As a private sector attorney, working mostly in construction, I find that most of my clients prefer the BVC approach -- provided there are sufficient checks and balances to ensure fair treatment and accurate evaluation of contractor capabilities and performance.

We noticed what appeared to be a beginning of a shift and major trend in federal construction and maintenance contracting toward BVC around 1997. Some of the key points we found in this regard are as follows:

1. Broadly speaking, BVC includes any contracts that are not sealed bid and permit evaluation of non-price factors. (If there is a downside to such an expansive definition, I'd appreciate hearing any views on it.)

2. Tracking solicitations for construction and maintenance contracts for 1997, there was nearly $2 billion worth of projects awarded under the BVC approach. I'm not sure what percentage this is of federal construction/maintenance ("C/M") contracts this was, but it is significant, particularly since most federal contracts were previously sealed bid.

3. Since 1997, the use of BVC appears to have substantially increased for C/M projects and may even be close to or at 50% by now (dollar-wise), especially when BVC/design-build projects are included. It's my understanding, for example, that the Navy uses BVC for all of its construction projects. Numerous other federal agencies across the country are also using this method for all sorts of C/M projects, from simple low-dollar projects as low as $80,000 (e.g. West Point) to highly complex, mega projects, as high as nearly $1 billion (Pentagon Renovation).

4. I'm not aware of any extensive or systematic comparative studies between BVC and sealed bidding, in terms of the extent of use, or end-results, but I would really like to know if any are out there. In terms of results, the limited information I did find favors BVC. For example, there was one short comparative analysis in a report printed in Cost Engineering by two form Army Corps engineers that showed, from the government's perspective, BVC won hands-down over sealed bidding in terms of cost/quality/schedule results and overall agency satisfaction. The trend toward BVC would also suggest agencies are getting better results.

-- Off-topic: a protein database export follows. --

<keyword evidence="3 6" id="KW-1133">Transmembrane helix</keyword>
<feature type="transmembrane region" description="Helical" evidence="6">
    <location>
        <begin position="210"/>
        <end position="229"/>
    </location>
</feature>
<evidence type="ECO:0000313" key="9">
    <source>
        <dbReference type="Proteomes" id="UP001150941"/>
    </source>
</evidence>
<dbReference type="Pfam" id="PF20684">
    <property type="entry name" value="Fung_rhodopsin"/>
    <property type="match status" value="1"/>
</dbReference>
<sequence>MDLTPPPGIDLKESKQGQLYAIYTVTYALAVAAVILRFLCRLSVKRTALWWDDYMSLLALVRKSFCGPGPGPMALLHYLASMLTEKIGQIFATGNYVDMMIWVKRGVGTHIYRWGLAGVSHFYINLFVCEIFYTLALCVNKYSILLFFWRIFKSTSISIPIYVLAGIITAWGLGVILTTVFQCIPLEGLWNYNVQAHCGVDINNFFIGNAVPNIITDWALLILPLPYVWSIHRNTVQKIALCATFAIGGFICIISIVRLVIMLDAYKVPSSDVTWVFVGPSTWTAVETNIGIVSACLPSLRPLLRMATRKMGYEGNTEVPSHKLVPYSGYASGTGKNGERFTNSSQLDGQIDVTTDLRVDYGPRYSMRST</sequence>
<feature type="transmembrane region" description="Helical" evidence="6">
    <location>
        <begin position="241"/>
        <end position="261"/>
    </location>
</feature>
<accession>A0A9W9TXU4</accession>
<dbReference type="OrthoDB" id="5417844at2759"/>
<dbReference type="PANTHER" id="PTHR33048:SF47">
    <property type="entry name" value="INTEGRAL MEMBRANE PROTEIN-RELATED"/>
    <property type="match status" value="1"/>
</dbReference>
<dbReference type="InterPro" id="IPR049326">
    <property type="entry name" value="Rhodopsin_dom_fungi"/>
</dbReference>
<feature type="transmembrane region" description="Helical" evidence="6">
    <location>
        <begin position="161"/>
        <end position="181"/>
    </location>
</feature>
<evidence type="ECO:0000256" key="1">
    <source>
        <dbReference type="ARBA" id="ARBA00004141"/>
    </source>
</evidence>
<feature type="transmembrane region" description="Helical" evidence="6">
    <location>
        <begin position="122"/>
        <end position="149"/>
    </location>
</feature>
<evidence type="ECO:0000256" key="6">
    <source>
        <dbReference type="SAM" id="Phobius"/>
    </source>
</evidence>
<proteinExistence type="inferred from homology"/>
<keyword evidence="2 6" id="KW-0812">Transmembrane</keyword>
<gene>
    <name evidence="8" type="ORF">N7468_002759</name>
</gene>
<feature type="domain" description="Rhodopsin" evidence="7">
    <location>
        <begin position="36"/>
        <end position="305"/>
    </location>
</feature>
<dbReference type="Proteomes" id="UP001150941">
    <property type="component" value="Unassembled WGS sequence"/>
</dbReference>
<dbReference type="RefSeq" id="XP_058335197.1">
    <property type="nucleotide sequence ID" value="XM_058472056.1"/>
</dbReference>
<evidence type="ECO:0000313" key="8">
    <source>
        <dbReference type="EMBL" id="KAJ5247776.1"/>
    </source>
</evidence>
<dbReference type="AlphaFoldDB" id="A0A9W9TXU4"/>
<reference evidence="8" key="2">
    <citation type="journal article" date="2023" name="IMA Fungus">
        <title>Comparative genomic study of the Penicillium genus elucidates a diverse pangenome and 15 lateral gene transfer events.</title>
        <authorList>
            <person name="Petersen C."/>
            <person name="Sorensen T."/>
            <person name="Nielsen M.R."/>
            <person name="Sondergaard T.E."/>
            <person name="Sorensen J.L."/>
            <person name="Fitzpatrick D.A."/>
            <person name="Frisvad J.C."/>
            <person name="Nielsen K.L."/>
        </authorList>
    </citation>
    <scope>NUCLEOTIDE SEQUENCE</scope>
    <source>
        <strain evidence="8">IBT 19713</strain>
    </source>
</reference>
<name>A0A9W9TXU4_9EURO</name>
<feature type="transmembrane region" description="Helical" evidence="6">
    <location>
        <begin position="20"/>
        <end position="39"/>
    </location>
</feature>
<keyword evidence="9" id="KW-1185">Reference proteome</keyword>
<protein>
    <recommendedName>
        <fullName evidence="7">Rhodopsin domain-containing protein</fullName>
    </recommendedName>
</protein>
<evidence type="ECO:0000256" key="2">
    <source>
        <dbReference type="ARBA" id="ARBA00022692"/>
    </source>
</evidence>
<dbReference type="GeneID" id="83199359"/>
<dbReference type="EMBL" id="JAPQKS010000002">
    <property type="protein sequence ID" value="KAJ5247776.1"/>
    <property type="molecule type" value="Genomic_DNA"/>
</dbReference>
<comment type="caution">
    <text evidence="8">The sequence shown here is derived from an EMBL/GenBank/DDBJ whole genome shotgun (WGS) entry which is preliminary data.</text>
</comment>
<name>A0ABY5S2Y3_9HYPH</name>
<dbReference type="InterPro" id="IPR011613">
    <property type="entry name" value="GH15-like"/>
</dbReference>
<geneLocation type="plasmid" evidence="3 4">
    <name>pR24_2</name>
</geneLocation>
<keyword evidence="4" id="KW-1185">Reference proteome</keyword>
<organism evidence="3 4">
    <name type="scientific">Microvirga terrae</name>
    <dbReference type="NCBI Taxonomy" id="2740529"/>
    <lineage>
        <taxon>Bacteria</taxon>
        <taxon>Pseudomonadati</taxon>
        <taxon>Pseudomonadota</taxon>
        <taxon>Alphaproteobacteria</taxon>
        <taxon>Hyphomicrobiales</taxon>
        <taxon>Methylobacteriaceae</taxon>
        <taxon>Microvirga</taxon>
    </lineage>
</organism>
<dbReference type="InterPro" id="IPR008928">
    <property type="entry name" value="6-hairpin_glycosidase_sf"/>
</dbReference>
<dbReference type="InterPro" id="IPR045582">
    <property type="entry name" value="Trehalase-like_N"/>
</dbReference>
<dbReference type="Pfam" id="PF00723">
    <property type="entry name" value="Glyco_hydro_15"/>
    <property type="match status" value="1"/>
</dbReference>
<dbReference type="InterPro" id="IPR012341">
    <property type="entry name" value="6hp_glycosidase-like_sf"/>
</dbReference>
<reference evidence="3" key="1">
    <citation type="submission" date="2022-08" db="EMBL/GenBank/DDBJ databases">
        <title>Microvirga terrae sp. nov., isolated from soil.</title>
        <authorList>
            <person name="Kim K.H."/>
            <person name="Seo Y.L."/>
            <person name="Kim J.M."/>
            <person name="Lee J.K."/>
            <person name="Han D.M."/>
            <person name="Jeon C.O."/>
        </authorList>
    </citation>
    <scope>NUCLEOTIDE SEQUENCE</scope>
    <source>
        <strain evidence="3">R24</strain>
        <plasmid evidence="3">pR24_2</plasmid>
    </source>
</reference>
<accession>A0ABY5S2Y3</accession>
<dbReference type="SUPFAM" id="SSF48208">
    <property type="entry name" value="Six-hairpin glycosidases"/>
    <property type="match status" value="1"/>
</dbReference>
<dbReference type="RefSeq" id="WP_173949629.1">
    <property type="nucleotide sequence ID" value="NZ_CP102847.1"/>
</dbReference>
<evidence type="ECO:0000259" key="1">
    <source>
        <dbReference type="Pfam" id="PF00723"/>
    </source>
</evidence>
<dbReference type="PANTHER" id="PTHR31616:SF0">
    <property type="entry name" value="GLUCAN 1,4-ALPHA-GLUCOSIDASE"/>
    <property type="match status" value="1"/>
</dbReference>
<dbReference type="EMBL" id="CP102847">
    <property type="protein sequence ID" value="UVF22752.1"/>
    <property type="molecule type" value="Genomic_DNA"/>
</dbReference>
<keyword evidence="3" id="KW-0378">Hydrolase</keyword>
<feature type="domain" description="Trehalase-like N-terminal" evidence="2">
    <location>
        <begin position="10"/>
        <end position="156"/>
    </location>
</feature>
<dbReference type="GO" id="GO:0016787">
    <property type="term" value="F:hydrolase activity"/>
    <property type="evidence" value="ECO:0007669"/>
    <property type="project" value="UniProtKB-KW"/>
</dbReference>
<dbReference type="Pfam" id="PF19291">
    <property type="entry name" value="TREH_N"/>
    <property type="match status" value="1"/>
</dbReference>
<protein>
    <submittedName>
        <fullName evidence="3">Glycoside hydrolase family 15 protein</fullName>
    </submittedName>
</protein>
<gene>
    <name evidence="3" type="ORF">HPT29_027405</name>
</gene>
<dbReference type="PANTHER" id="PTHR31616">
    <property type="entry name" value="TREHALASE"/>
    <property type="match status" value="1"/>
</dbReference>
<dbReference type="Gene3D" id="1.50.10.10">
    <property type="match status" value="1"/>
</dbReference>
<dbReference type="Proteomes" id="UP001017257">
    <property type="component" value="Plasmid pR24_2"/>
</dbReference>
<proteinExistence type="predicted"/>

5. To follow up on this, we did a type of focus group survey of contracting officers and, using cold calls, contacted COs around the country who were running BVC solicitations. The results were uniformly positive and interesting because it was like having the same interview over and over.

6. All COs said the results were good and better than sealed bidding and that they got to reward good contractors and avoid non-performers. Virtually all emphasized that BVC allowed them to avoid the "change order" artists, who intentionally low-balled the job, only to look for problems with the plans and specs once they got on site, and would then find ways to try to gouge the agency. Some said Best Value was the best thing that happened in their contracting office in twenty years. (I'll be glad to share any of the above information if anyone is interested).

7. From what I've personally seen so far, I'm a believer in the BVC system. It seems to produce better results for the government and taxpayer and, on balance, is better for the contracting community, although checks and balances can always be improved.

8. In fact, I know of many quality-oriented contractors who ceased bidding under sealed bidding because of the low-ball syndrome, but now are coming back and willing to compete on BVC projects.

9. This means the quality of the competition can be enhanced by using BVC, which is also good for the taxpayers. Too many low-bid contracts end up costing 30 or 50 or 100 percent more than they should, producing what the FAR explicitly recognizes as the "false economy" of the low-bid system.

10. I recently read with great interest the earlier discussion among Vern Edwards and others as to whether sealed bidding should be terminated in federal contracting. I would say it should not, but that its usefulness is very limited, e.g., if you're building a simple parking lot, or other types of acquisitions where quality, schedule and other factors are not that important. (I should note that in terms of BVC usage, Vern pointed out that DOD used competitive negotiation for $40 billion and sealed bidding for $6 billion; Vern, I'd greatly appreciate your source for this and to find out, if you know, what types of contracts the $6 billion was for?)